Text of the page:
Waiter, Bring Me a Fresh Idea 10 strategies that are working in the tough restaurant economy
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It was about 20 years ago that the casual dining boom got started in the United States. It was a golden, batter-dipped age: We were lured in by the novelty of mozzarella sticks and artichoke dip, marveled at the cluttered walls and uniform flair and gulped down two-liter mango margaritas like every night was Friday.
But the bloom is off the bloomin' onion when it comes to casual dining. The recession has customers trading down to fast food and the growing "fast-casual" segment of takeout specialists (think Chipotle, Noodles or Panera). Over the last couple decades, while drive-thru burger joints have kept their prices flat, the typical bill at casual dining chains has multiplied three or four times. And the quality of the food has remained pretty much the same while fast food has become better and more diverse. Add to that grumbles about predictable, high-fat menus and stale décor and it's understandable why in 2009 the category was down 5 percent to 8 percent with a 3 percent to 5 percent drop forecast for 2010.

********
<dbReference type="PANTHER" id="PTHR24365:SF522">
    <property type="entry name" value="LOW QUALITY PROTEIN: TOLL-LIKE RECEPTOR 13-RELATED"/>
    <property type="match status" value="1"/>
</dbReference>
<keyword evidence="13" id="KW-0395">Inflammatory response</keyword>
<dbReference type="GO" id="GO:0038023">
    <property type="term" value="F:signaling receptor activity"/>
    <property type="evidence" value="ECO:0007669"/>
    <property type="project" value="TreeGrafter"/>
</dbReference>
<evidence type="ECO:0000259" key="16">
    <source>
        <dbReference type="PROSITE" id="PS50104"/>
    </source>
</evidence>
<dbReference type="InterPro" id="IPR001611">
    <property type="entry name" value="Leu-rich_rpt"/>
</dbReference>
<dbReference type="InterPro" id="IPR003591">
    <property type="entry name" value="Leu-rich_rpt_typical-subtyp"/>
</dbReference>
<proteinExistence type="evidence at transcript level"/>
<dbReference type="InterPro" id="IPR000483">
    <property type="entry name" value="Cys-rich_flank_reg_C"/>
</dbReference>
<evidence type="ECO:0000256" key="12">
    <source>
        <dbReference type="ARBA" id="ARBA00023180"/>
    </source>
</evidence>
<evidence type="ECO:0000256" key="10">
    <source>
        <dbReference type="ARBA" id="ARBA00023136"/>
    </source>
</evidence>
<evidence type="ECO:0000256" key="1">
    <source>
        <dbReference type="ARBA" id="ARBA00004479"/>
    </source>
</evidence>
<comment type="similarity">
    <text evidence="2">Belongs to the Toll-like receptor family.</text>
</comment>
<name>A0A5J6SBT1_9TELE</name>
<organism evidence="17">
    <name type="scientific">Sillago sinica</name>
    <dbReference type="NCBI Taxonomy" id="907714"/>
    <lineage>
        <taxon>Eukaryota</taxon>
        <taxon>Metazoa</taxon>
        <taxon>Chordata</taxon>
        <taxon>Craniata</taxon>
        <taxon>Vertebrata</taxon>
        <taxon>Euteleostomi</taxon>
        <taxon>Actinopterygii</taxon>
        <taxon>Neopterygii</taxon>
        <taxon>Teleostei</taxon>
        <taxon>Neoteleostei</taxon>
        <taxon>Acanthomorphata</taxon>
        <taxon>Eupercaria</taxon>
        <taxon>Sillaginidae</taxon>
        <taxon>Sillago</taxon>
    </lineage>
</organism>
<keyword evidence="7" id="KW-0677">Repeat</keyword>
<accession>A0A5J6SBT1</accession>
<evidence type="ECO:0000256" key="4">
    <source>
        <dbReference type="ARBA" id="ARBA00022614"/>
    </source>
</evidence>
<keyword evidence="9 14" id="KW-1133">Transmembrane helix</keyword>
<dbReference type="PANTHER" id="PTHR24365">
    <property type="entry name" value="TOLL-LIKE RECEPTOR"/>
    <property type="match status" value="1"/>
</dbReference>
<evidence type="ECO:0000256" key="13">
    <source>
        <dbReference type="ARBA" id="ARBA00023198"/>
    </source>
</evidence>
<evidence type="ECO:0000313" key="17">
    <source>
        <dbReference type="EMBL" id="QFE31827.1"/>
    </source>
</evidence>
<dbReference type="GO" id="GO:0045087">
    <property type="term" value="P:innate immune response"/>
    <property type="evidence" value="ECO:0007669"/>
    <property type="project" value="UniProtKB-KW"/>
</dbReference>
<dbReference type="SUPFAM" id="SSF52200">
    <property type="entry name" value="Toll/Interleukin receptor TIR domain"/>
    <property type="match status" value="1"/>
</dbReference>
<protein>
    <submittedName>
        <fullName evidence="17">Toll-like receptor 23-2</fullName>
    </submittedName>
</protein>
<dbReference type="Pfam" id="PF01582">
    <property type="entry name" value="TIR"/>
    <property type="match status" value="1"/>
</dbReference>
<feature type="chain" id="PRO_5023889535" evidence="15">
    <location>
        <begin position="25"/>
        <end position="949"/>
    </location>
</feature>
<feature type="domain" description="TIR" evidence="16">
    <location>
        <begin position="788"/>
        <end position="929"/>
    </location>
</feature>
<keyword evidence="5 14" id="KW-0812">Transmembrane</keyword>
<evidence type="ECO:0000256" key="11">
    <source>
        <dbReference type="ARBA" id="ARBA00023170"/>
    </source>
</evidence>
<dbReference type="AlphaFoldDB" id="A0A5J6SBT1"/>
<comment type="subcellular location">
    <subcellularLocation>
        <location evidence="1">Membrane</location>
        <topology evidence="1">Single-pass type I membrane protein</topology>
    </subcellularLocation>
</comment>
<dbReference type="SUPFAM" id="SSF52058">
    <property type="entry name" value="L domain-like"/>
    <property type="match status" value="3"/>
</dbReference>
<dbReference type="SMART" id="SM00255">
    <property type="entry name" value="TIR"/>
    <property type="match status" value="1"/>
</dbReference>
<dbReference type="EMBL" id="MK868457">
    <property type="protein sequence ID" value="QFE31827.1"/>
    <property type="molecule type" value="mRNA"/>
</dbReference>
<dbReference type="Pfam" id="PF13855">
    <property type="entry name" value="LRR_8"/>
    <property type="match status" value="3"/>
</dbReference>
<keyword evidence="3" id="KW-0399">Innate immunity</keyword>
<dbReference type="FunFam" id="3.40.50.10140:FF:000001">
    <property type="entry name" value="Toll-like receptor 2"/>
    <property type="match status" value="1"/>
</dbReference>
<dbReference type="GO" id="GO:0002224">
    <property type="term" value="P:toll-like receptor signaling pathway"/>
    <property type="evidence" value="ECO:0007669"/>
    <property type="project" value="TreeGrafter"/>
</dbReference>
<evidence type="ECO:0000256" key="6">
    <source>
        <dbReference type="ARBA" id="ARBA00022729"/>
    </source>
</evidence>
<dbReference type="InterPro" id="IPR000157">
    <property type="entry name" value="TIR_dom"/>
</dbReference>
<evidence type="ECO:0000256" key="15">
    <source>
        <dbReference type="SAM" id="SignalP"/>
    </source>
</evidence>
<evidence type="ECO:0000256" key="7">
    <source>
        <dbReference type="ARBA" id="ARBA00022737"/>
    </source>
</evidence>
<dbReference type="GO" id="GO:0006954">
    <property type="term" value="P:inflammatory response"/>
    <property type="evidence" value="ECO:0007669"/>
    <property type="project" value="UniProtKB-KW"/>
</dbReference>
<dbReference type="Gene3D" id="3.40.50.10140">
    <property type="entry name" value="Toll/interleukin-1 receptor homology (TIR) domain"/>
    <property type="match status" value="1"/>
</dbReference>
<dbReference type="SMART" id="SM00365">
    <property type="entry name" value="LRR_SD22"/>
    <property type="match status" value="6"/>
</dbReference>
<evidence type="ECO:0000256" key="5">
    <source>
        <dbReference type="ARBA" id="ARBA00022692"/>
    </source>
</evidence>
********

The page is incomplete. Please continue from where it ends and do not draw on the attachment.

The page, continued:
But some chains are figuring out ways to keep customers coming through their doors. Red Lobster, for one, has designed a quick-turnaround lunch service designed to draw the time-strapped crowd, and its new wood-fired entrees are appealing to the health-conscious. Ruby Tuesday redesigned its menu, retrained staff, modernized its décor--and brought in almost 2 percent more customers in late 2009 than in late 2008.